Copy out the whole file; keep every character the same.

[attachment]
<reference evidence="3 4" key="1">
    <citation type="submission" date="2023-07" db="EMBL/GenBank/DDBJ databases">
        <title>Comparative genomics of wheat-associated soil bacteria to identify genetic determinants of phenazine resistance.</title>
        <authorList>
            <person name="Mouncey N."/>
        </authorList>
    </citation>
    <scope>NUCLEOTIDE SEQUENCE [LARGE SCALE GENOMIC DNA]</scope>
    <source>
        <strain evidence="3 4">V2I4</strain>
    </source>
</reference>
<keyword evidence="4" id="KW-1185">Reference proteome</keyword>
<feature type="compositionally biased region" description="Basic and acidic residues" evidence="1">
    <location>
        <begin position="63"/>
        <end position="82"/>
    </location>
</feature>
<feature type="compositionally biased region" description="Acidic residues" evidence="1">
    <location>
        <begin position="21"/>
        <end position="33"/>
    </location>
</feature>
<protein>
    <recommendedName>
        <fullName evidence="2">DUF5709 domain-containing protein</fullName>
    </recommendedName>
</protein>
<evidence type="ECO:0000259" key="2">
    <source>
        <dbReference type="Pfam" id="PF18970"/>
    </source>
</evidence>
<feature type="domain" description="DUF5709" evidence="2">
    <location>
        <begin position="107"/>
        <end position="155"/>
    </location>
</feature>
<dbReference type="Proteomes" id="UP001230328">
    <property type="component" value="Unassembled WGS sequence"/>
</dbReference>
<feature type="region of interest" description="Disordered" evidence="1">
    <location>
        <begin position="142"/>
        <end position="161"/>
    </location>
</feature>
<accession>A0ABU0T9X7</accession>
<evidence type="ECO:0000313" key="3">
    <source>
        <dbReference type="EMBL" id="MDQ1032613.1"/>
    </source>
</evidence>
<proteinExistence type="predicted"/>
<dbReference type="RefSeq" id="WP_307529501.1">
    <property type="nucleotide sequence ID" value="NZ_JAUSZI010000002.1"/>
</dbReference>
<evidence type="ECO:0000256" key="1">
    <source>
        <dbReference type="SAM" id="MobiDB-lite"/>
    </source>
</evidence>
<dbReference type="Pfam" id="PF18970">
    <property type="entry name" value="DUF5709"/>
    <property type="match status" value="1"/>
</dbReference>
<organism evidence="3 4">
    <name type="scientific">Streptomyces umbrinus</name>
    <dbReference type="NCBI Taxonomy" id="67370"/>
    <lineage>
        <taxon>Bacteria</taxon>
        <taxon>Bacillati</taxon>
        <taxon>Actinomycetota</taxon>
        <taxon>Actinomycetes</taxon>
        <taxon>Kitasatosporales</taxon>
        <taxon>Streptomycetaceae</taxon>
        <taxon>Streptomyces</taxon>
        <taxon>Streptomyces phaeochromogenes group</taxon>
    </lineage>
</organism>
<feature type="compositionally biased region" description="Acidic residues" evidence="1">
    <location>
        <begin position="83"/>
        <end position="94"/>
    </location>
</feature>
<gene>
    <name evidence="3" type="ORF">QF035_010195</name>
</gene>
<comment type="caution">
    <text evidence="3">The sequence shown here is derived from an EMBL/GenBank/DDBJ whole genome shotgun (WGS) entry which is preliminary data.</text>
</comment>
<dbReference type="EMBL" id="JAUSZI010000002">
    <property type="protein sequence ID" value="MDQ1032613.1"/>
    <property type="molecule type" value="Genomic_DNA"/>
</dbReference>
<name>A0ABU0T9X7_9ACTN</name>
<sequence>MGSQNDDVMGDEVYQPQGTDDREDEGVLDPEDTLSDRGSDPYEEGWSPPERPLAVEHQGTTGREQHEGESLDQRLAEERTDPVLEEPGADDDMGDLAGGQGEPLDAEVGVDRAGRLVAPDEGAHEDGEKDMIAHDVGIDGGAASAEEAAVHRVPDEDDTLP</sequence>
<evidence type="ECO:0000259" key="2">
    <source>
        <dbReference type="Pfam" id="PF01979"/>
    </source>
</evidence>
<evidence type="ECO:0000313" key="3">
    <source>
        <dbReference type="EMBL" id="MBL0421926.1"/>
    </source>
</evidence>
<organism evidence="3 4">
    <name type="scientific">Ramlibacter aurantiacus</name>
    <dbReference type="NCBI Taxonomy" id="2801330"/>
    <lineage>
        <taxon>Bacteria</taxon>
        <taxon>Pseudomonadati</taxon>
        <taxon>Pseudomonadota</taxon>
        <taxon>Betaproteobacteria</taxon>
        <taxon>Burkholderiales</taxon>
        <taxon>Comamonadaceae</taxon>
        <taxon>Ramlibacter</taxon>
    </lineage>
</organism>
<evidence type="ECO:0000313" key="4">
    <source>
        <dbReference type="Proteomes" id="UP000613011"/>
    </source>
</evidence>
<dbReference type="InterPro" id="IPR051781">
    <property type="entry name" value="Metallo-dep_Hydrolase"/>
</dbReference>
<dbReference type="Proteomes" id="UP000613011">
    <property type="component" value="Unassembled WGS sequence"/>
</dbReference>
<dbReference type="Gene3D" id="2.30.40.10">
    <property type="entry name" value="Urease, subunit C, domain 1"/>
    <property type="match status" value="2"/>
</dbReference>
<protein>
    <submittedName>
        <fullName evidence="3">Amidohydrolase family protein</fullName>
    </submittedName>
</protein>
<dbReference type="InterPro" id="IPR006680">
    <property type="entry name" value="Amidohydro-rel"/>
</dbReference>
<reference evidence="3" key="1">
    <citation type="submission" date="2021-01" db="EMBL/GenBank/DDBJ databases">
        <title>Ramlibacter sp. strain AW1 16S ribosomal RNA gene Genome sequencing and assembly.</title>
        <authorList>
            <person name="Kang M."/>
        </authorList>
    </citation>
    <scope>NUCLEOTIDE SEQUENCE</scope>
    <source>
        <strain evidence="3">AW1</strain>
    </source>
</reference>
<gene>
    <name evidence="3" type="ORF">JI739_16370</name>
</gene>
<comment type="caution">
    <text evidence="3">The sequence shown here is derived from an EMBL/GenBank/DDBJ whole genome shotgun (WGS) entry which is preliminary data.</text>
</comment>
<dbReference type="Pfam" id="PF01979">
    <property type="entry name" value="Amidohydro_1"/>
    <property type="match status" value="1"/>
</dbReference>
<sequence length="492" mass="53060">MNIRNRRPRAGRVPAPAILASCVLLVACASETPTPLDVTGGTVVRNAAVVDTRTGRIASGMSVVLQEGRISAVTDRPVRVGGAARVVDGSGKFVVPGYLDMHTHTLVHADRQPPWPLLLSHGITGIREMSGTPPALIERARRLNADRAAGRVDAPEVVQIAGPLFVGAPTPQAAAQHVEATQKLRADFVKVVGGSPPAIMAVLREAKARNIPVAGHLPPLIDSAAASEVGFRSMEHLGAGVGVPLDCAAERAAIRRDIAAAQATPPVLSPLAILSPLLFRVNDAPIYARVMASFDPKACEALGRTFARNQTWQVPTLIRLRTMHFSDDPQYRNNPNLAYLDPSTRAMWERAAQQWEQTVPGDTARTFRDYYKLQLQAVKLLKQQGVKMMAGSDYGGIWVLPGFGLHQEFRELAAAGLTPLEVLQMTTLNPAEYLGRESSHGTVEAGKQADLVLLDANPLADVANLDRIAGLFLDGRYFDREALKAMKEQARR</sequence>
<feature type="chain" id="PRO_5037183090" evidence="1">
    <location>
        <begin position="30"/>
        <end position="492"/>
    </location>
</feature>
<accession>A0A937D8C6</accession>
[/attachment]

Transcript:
<reference evidence="3 4" key="1">
    <citation type="submission" date="2023-07" db="EMBL/GenBank/DDBJ databases">
        <title>Comparative genomics of wheat-associated soil bacteria to identify genetic determinants of phenazine resistance.</title>
        <authorList>
            <person name="Mouncey N."/>
        </authorList>
    </citation>
    <scope>NUCLEOTIDE SEQUENCE [LARGE SCALE GENOMIC DNA]</scope>
    <source>
        <strain evidence="3 4">V2I4</strain>
    </source>
</reference>
<keyword evidence="4" id="KW-1185">Reference proteome</keyword>
<feature type="compositionally biased region" description="Basic and acidic residues" evidence="1">
    <location>
        <begin position="63"/>
        <end position="82"/>
    </location>
</feature>
<feature type="compositionally biased region" description="Acidic residues" evidence="1">
    <location>
        <begin position="21"/>
        <end position="33"/>
    </location>
</feature>
<protein>
    <recommendedName>
        <fullName evidence="2">DUF5709 domain-containing protein</fullName>
    </recommendedName>
</protein>
<evidence type="ECO:0000259" key="2">
    <source>
        <dbReference type="Pfam" id="PF18970"/>
    </source>
</evidence>
<feature type="domain" description="DUF5709" evidence="2">
    <location>
        <begin position="107"/>
        <end position="155"/>
    </location>
</feature>
<dbReference type="Proteomes" id="UP001230328">
    <property type="component" value="Unassembled WGS sequence"/>
</dbReference>
<feature type="region of interest" description="Disordered" evidence="1">
    <location>
        <begin position="142"/>
        <end position="161"/>
    </location>
</feature>
<accession>A0ABU0T9X7</accession>
<evidence type="ECO:0000313" key="3">
    <source>
        <dbReference type="EMBL" id="MDQ1032613.1"/>
    </source>
</evidence>
<proteinExistence type="predicted"/>
<dbReference type="RefSeq" id="WP_307529501.1">
    <property type="nucleotide sequence ID" value="NZ_JAUSZI010000002.1"/>
</dbReference>
<evidence type="ECO:0000256" key="1">
    <source>
        <dbReference type="SAM" id="MobiDB-lite"/>
    </source>
</evidence>
<dbReference type="Pfam" id="PF18970">
    <property type="entry name" value="DUF5709"/>
    <property type="match status" value="1"/>
</dbReference>
<organism evidence="3 4">
    <name type="scientific">Streptomyces umbrinus</name>
    <dbReference type="NCBI Taxonomy" id="67370"/>
    <lineage>
        <taxon>Bacteria</taxon>
        <taxon>Bacillati</taxon>
        <taxon>Actinomycetota</taxon>
        <taxon>Actinomycetes</taxon>
        <taxon>Kitasatosporales</taxon>
        <taxon>Streptomycetaceae</taxon>
        <taxon>Streptomyces</taxon>
        <taxon>Streptomyces phaeochromogenes group</taxon>
    </lineage>
</organism>
<feature type="compositionally biased region" description="Acidic residues" evidence="1">
    <location>
        <begin position="83"/>
        <end position="94"/>
    </location>
</feature>
<gene>
    <name evidence="3" type="ORF">QF035_010195</name>
</gene>
<comment type="caution">
    <text evidence="3">The sequence shown here is derived from an EMBL/GenBank/DDBJ whole genome shotgun (WGS) entry which is preliminary data.</text>
</comment>
<dbReference type="EMBL" id="JAUSZI010000002">
    <property type="protein sequence ID" value="MDQ1032613.1"/>
    <property type="molecule type" value="Genomic_DNA"/>
</dbReference>
<name>A0ABU0T9X7_9ACTN</name>
<sequence>MGSQNDDVMGDEVYQPQGTDDREDEGVLDPEDTLSDRGSDPYEEGWSPPERPLAVEHQGTTGREQHEGESLDQRLAEERTDPVLEEPGADDDMGDLAGGQGEPLDAEVGVDRAGRLVAPDEGAHEDGEKDMIAHDVGIDGGAASAEEAAVHRVPDEDDTLP</sequence>
<evidence type="ECO:0000259" key="2">
    <source>
        <dbReference type="Pfam" id="PF01979"/>
    </source>
</evidence>
<evidence type="ECO:0000313" key="3">
    <source>
        <dbReference type="EMBL" id="MBL0421926.1"/>
    </source>
</evidence>
<organism evidence="3 4">
    <name type="scientific">Ramlibacter aurantiacus</name>
    <dbReference type="NCBI Taxonomy" id="2801330"/>
    <lineage>
        <taxon>Bacteria</taxon>
        <taxon>Pseudomonadati</taxon>
        <taxon>Pseudomonadota</taxon>
        <taxon>Betaproteobacteria</taxon>
        <taxon>Burkholderiales</taxon>
        <taxon>Comamonadaceae</taxon>
        <taxon>Ramlibacter</taxon>
    </lineage>
</organism>
<evidence type="ECO:0000313" key="4">
    <source>
        <dbReference type="Proteomes" id="UP000613011"/>
    </source>
</evidence>
<dbReference type="InterPro" id="IPR051781">
    <property type="entry name" value="Metallo-dep_Hydrolase"/>
</dbReference>
<dbReference type="Proteomes" id="UP000613011">
    <property type="component" value="Unassembled WGS sequence"/>
</dbReference>
<dbReference type="Gene3D" id="2.30.40.10">
    <property type="entry name" value="Urease, subunit C, domain 1"/>
    <property type="match status" value="2"/>
</dbReference>
<protein>
    <submittedName>
        <fullName evidence="3">Amidohydrolase family protein</fullName>
    </submittedName>
</protein>
<dbReference type="InterPro" id="IPR006680">
    <property type="entry name" value="Amidohydro-rel"/>
</dbReference>
<reference evidence="3" key="1">
    <citation type="submission" date="2021-01" db="EMBL/GenBank/DDBJ databases">
        <title>Ramlibacter sp. strain AW1 16S ribosomal RNA gene Genome sequencing and assembly.</title>
        <authorList>
            <person name="Kang M."/>
        </authorList>
    </citation>
    <scope>NUCLEOTIDE SEQUENCE</scope>
    <source>
        <strain evidence="3">AW1</strain>
    </source>
</reference>
<gene>
    <name evidence="3" type="ORF">JI739_16370</name>
</gene>
<comment type="caution">
    <text evidence="3">The sequence shown here is derived from an EMBL/GenBank/DDBJ whole genome shotgun (WGS) entry which is preliminary data.</text>
</comment>
<dbReference type="Pfam" id="PF01979">
    <property type="entry name" value="Amidohydro_1"/>
    <property type="match status" value="1"/>
</dbReference>
<sequence length="492" mass="53060">MNIRNRRPRAGRVPAPAILASCVLLVACASETPTPLDVTGGTVVRNAAVVDTRTGRIASGMSVVLQEGRISAVTDRPVRVGGAARVVDGSGKFVVPGYLDMHTHTLVHADRQPPWPLLLSHGITGIREMSGTPPALIERARRLNADRAAGRVDAPEVVQIAGPLFVGAPTPQAAAQHVEATQKLRADFVKVVGGSPPAIMAVLREAKARNIPVAGHLPPLIDSAAASEVGFRSMEHLGAGVGVPLDCAAERAAIRRDIAAAQATPPVLSPLAILSPLLFRVNDAPIYARVMASFDPKACEALGRTFARNQTWQVPTLIRLRTMHFSDDPQYRNNPNLAYLDPSTRAMWERAAQQWEQTVPGDTARTFRDYYKLQLQAVKLLKQQGVKMMAGSDYGGIWVLPGFGLHQEFRELAAAGLTPLEVLQMTTLNPAEYLGRESSHGTVEAGKQADLVLLDANPLADVANLDRIAGLFLDGRYFDREALKAMKEQARR</sequence>
<feature type="chain" id="PRO_5037183090" evidence="1">
    <location>
        <begin position="30"/>
        <end position="492"/>
    </location>
</feature>
<accession>A0A937D8C6</accession>